Wallace’s solution

I’m a little uncomfortable reading Wallace’s book since it was a youthful work not intended for publication, was never published while he lived, and is being published now without his permission. And he left no later comments on it and can’t respond to critics.

Wallace’s solution depends on a scope difference in an alethic tensed modality. Using Taylor’s example: “if the battle occurred, then the admiral must have ordered it” is ambiguous between

1. if the battle occurred, then yesterday it was the case that the admiral must have ordered it

2. if the battle occurred, then it must have been the case that the admiral ordered it

Wallace admits that (1) entails fatalism, but points out that (2) doesn’t. According to (1), the admiral must have ordered the battle, and so had no choice. In (2) the admiral ordered it, but not under duress, as it were, of necessity (must). He had a choice — he might have contemplated several possible worlds in which he orders and several in which he declines to order. It’s just that none of those possible worlds turn out to have been real. That is, yesterday’s world in which the battle was ordered, turns out to have been the only possible world.

But if that’s the only possible world, why is it the only? Wallace seems to show successfully that the answer cannot be the logic alone.

Suppose you are at the moment of ordering. That moment excludes any moment in which you decline to order. That moment includes only moments in which you order the battle. The difference seems to be between whether you have free will or whether you have freedom. Wallace’s draws a nice distinction between fatalism and a kind of post hoc determinism.

Is this a difference without a distinction? If the admiral knows that the moment determines his order (he has no freedom), what does it serve him to have free will? Nothing in the real world. But that accords with our experience: no matter how we plan for the world, the consequences are beyond our ability to control.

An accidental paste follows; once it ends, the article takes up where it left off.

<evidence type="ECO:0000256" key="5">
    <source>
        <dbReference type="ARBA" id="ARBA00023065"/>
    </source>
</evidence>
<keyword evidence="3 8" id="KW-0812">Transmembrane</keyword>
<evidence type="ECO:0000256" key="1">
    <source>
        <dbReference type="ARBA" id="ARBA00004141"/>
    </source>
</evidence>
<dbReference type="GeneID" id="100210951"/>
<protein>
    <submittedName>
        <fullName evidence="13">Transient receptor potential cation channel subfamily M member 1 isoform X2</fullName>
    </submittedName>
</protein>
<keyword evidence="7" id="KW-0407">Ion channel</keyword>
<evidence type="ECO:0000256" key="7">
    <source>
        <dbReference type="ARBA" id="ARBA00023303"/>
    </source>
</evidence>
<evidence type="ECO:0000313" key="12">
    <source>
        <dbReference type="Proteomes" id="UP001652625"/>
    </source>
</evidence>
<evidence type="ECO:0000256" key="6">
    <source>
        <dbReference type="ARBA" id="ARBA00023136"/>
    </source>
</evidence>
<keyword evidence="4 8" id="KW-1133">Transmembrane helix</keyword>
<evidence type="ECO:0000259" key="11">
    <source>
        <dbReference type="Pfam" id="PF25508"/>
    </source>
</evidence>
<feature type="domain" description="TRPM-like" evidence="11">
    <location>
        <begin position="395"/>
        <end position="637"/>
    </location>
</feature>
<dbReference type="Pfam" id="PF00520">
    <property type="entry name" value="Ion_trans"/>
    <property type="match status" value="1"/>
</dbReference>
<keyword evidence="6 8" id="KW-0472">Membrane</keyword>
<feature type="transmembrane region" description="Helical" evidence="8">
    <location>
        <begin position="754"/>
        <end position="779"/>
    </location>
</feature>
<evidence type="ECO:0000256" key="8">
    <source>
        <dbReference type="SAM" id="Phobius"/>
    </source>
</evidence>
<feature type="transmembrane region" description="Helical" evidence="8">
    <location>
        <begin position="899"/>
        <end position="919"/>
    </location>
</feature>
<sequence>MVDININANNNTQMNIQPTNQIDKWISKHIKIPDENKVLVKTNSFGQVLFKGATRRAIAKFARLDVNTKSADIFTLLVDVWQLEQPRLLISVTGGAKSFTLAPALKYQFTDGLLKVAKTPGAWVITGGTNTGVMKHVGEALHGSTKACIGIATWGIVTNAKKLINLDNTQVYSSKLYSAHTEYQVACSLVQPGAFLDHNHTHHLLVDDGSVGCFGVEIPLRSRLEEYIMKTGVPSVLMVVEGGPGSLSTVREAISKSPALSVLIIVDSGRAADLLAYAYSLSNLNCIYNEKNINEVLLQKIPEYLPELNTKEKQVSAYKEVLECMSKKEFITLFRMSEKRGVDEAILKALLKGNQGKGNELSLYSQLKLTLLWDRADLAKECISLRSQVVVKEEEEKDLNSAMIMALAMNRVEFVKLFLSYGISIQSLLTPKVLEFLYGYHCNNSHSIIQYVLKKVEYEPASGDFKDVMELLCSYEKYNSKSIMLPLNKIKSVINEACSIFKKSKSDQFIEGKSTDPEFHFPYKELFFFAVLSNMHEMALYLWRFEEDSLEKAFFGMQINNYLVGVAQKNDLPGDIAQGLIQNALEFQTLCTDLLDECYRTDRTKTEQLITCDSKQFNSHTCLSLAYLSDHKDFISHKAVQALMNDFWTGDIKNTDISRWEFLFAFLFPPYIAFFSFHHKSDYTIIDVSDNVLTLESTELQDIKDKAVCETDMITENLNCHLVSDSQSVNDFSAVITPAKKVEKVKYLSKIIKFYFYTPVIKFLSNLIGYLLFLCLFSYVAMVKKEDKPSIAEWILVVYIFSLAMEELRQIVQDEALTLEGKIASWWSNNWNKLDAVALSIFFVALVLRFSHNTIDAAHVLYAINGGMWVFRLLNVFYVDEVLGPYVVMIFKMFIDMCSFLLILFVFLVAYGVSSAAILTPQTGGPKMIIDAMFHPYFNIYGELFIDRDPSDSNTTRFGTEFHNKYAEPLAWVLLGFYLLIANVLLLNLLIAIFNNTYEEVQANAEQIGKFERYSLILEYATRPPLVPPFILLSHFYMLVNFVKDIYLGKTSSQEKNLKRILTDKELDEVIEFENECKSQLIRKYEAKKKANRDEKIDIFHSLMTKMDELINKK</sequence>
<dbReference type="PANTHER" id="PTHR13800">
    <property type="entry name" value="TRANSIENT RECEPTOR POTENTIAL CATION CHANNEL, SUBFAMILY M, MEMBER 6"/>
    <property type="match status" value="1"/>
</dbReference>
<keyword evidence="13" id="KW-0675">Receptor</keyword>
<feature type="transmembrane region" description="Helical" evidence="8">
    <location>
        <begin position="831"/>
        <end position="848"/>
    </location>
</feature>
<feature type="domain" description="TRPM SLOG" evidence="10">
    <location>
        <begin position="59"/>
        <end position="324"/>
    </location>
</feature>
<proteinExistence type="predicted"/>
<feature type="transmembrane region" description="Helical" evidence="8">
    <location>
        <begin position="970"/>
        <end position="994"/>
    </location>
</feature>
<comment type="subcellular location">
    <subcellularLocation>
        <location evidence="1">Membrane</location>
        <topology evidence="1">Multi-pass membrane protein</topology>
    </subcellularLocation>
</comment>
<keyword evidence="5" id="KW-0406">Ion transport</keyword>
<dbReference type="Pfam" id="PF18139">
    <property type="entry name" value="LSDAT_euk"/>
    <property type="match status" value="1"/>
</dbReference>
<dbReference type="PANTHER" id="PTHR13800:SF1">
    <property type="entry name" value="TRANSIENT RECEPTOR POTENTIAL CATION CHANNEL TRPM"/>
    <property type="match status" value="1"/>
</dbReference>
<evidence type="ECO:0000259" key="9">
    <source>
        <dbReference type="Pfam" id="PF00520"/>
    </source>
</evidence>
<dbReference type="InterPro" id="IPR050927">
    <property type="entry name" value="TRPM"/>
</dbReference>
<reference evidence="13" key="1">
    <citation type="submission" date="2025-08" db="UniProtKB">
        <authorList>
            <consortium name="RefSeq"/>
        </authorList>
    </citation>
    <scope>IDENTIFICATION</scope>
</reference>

The utilitarian/consequentialist effects of determinism and fatalism are equally discouraging. But the entailments for (Kantian)  moral sensibility are completely distinct. Determinism is consistent with holding moral sentiments. Not a fatalist, and that’s why even philosophers spurn it.

On the other hand, while Wallace has found a distinction, I’m not sure that it is telling against Taylor’s view. Relations of necessity among physical effects depend on circumstances, and these are explicit in Taylor’s assumptions. If there is no world in which the order for battle is not given, then the only possible worlds are those in which he chooses to order it. That entails a strange paradox: he is free to choose, but he can only choose one option, not the alternate choice.

How the logic of implication works entirely depends on how you set up the modal system — its axiomata or its inferential rules or both — and its consistency. What makes a system meaningful, assuming it’s consistent, is its usefulness or accuracy. Wallace uses our natural language notions of “it couldn’t have happened” and “it can’t have happened.” That’s good for his system, but not telling against Taylor, since Taylor is specifically using logic against natural language notions which, he is attempting to show, are wrong. And on the other hand,  Wallace’s distinction seems to violate our linguistic, and maybe real-world, understanding of “free.” It may be that the logical syntax should include an inference from

must yesterday order

to

yesterday must order

or it may be that the inference should be dealt with in the semantics, in the model — in any world in which there is only one option, there is no free choice.

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